Chinese nationalism (and its instrumentalisation by the regime as a tool of legitimation) was most apparent in the 1990s and remains much discussed. It is therefore logical that the issue opens with this theme, first with a text by Benedict Anderson, whose essay Imagined Communities: Reflections on the Origin and Spread of Nationalism (1983) has become a reference. That is followed by Wang Chaohua’s comparison of Chinese and Taiwanese nationalism. She also cites Anderson in referring to the idea of “extra-territorial” nationalism in order to analyse Taiwan’s case, i.e., nationalism similar in form to that of the 13 American colonies seeking freedom from metropolitan tutelage (p. 28). The two texts dealing with the ethnicisation of nationalism – or Han-centrism – facilitate a better theoretical grounding to tackle Tsering Shakya’s account of the causes behind the violent riots of 2008 in China’s border regions. Recounting the history of relations between Chinese and Tibetans, especially since the protests of the late 1980s, the Canada-based Tibetan Studies specialist paints a grim portrait of the situation in the region, where any expression of Tibetan identity is equated with separatism and therefore repressed.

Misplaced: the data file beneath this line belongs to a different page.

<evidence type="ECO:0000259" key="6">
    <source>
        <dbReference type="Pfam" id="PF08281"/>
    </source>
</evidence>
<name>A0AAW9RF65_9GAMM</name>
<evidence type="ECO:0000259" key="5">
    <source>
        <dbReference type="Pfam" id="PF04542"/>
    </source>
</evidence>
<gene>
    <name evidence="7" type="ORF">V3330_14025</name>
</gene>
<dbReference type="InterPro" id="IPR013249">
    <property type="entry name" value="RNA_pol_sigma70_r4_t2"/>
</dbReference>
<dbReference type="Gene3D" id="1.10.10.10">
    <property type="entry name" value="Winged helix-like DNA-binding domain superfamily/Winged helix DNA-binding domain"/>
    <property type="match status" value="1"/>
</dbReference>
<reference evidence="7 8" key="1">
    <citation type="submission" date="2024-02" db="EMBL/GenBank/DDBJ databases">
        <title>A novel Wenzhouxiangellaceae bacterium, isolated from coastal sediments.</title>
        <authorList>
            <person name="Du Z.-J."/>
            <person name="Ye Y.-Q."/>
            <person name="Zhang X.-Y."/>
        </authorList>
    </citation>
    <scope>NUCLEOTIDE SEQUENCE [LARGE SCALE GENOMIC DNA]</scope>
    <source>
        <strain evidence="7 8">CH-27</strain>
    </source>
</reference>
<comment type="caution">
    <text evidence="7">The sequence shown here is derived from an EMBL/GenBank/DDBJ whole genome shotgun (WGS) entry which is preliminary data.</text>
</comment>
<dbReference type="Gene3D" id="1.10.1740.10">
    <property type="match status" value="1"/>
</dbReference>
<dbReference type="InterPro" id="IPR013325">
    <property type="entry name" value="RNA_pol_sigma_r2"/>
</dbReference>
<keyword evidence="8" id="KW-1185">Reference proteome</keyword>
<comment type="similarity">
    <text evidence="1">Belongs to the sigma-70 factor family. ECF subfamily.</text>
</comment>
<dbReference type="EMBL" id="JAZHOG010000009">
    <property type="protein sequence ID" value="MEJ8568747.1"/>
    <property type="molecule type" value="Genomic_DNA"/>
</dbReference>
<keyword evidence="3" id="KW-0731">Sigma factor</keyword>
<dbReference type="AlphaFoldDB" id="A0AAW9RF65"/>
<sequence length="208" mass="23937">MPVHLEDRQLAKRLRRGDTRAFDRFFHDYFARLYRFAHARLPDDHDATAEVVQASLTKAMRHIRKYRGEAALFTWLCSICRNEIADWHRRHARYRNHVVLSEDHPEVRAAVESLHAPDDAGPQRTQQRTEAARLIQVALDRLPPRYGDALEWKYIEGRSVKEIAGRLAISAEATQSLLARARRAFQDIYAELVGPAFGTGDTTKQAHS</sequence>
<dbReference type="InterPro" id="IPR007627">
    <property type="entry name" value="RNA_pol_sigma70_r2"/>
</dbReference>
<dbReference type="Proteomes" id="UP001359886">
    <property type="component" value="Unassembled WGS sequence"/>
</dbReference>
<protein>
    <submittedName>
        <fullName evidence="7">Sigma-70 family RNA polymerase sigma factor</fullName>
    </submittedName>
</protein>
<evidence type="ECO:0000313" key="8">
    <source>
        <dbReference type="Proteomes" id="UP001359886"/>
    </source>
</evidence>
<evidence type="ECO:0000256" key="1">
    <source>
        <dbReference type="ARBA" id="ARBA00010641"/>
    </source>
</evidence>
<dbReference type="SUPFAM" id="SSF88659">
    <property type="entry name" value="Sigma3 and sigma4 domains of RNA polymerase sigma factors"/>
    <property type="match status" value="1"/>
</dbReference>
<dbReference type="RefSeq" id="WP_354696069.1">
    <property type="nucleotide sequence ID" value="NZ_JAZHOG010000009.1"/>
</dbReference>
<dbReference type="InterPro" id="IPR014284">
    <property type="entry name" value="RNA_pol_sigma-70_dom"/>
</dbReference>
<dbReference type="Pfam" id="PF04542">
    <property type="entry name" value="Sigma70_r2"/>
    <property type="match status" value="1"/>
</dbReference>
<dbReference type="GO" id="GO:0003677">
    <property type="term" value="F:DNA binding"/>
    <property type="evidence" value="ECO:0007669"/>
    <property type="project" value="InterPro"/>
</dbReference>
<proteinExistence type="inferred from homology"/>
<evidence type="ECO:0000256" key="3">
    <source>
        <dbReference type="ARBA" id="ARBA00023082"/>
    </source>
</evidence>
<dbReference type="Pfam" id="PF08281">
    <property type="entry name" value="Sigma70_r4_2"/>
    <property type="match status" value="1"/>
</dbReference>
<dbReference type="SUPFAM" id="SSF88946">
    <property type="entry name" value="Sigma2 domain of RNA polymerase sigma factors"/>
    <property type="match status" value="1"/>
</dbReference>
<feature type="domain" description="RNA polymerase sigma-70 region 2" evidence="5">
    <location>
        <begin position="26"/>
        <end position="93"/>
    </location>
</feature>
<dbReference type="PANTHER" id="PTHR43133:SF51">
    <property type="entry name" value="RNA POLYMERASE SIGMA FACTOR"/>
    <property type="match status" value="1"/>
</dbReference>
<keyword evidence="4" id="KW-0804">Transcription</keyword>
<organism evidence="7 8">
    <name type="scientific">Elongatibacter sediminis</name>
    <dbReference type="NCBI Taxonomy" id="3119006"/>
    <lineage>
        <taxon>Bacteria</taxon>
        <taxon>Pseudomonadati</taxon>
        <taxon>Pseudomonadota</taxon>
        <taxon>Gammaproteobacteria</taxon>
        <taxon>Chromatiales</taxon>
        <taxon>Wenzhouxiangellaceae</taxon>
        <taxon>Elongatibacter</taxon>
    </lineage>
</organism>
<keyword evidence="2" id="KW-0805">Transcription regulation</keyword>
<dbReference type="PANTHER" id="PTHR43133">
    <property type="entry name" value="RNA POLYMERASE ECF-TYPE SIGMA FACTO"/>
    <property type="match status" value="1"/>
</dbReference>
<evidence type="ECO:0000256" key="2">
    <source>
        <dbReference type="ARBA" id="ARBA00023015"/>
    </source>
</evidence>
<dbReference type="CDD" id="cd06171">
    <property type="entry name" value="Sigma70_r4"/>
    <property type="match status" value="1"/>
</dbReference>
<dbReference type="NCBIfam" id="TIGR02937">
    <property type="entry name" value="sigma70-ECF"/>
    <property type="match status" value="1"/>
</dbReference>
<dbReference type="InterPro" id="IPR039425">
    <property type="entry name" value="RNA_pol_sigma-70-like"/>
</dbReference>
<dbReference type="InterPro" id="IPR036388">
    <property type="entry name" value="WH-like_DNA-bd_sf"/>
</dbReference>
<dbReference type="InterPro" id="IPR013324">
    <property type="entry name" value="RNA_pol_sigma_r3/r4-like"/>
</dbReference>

Hong Ho-fung’s text offers a good lesson in economics (even for those most allergic to the discipline): clearly analysing China’s comportment during the 2009 financial crisis, he reconstructs the Chinese development “model” and most persuasively deconstructs widely held ideas on the yuan‘s undervaluation or the “inexhaustible” reserve of labour in the Chinese countryside (p. 84). He also analyses the effects of Chinese wage competitiveness on the world in general and on Asian neighbours in particular and offers simple keys for understanding the reasons for the intertwining of the Chinese and American economies. In his view, the “flying geese paradigm” centred on Japan was replaced in 2005 by a “Sino-centric production network” that allows  China to supply the United States with cheap products while using its savings to finance their purchase by Americans (p. 91).